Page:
I've played every major massively multiplayer role-playing game released since 1998, yet it feels like I've spent the past 15 years playing the same game over and over again. That's a problem. EverQuest Next is the solution.
The original EverQuest established the basic layout that nearly ever subsequent MMORPG has followed. Players create a character and embark on a journey through increasingly dangerous settings, earning experience points in order to reach some sort of arbitrary level cap.
Once the cap is reached, players can either engage in endgame content — raids, player-versus-player, and other systems specifically designed to keep them from becoming bored between expansion packs — or they can create a new character, experiencing the same basic content all over again.
It's a trap that almost every MMORPG player falls into, a cycle that can only end in boredom. Now and then a developer will revamp the starting experience, as Blizzard did with its Cataclysm expansion for World of Warcaft, but that fresh content quickly became the new old. For all their claims of creating living, breathing worlds, most major MMORPG games have grown accustomed to holding their breath for a long, long time.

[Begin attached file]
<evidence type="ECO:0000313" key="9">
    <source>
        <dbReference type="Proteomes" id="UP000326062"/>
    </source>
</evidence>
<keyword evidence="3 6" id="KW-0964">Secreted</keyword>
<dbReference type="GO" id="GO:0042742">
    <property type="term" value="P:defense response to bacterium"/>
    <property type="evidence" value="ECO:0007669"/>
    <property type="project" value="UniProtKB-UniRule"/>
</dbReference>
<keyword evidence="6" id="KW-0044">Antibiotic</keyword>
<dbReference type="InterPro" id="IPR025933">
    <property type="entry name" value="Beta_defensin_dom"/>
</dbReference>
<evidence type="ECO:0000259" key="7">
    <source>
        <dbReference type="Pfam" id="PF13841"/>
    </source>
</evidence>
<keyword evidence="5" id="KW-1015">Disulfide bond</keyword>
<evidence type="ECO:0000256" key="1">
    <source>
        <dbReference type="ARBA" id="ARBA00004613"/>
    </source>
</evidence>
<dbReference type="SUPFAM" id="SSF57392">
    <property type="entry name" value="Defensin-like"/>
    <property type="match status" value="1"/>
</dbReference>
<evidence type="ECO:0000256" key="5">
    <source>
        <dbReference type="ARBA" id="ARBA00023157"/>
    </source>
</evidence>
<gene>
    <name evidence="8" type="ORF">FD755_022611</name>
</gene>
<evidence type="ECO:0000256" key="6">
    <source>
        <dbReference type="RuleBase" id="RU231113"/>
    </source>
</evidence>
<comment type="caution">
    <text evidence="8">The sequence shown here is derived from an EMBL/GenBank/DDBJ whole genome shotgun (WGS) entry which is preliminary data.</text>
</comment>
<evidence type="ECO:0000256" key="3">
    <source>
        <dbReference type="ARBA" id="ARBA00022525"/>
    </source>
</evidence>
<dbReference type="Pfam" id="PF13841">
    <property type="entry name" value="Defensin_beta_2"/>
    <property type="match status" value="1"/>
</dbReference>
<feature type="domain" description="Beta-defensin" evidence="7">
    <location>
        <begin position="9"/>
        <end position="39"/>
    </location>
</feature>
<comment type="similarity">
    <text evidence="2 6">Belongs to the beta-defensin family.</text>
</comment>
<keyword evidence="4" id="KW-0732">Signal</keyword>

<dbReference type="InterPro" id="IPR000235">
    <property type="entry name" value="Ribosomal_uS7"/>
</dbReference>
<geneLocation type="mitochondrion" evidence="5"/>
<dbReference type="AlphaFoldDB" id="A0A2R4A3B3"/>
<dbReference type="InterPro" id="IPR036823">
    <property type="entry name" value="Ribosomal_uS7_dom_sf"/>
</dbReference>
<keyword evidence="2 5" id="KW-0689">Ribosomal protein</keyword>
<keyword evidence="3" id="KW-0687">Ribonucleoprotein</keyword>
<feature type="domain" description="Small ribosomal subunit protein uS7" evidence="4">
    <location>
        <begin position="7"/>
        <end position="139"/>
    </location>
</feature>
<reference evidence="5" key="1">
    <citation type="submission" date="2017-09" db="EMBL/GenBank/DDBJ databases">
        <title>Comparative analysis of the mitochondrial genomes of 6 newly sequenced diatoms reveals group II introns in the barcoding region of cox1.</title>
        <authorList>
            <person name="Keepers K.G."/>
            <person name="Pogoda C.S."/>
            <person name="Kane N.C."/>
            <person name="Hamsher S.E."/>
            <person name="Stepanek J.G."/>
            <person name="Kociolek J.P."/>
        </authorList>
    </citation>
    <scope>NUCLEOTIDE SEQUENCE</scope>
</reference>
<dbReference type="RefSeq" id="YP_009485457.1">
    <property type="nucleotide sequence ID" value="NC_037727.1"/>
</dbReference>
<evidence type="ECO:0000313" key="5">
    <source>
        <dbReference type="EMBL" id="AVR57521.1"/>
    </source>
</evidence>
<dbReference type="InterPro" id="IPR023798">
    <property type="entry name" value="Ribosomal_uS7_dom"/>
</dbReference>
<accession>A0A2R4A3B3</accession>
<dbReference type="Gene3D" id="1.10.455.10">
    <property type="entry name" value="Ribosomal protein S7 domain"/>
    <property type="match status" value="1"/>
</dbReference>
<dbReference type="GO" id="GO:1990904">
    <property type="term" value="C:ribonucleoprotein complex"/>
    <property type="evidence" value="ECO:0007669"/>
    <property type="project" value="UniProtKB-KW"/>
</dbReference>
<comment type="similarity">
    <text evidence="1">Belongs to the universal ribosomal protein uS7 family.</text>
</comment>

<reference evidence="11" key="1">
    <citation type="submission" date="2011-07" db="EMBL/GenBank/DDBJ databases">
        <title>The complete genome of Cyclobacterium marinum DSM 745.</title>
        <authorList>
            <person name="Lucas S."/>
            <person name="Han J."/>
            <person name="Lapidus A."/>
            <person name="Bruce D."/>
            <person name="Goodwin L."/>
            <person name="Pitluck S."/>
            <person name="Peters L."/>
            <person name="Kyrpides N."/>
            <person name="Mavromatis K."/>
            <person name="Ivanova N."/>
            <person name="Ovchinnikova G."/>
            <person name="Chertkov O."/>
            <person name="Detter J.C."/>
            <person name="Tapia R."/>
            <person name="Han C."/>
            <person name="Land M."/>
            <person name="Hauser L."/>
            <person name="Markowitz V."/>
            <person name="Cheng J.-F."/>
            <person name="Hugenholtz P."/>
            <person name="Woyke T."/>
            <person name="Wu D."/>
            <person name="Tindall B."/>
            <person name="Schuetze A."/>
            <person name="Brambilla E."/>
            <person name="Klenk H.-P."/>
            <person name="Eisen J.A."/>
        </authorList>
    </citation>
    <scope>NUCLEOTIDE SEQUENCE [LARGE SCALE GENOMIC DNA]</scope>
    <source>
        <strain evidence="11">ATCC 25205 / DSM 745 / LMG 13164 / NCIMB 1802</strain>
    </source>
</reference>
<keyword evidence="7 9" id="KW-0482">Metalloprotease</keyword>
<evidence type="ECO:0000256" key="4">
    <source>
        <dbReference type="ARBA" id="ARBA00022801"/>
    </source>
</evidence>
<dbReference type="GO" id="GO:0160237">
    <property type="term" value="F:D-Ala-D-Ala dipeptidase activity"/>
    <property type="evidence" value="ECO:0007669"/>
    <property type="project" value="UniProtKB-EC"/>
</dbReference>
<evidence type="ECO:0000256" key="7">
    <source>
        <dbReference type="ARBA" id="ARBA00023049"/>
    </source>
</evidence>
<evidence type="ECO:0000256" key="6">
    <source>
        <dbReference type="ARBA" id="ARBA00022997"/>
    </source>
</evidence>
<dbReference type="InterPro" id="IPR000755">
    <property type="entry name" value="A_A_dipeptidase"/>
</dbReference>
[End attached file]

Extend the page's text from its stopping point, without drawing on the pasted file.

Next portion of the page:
It's a problem of content — players devour it faster than it can be produced. Guild Wars 2 developer ArenaNet recently switched to an ambitious (and likely grueling) two-week new content cycle to address the problem.
Before I got my first look at EverQuest Next in the "Black Room" of SOE's San Diego studios last month, my excitement level for new MMORPG games was at an all-time low. The Elder Scrolls Online is interesting, but that interest stems from the series' rich history, not from the game itself. NCsoft's WildStar shows promise, but nothing I've seen so far indicates that I wouldn't fall into the same cycle of content consumption.
But as franchise director of development David Georgeson explained how EverQuest Next's world worked, my excitement level spiked.
An Ever-Changing World
He called them Rallying Calls — you may have read about them in Stephen's piece on the two EverQuest Next games. A call goes out to players to form a tent city in the woods. That tent city has to be protected from the goblins inhabiting those woods. Players drive them off — no really, the goblins are gone now, it's not just basic kill x number of y quests — and that tent city begins to thrive.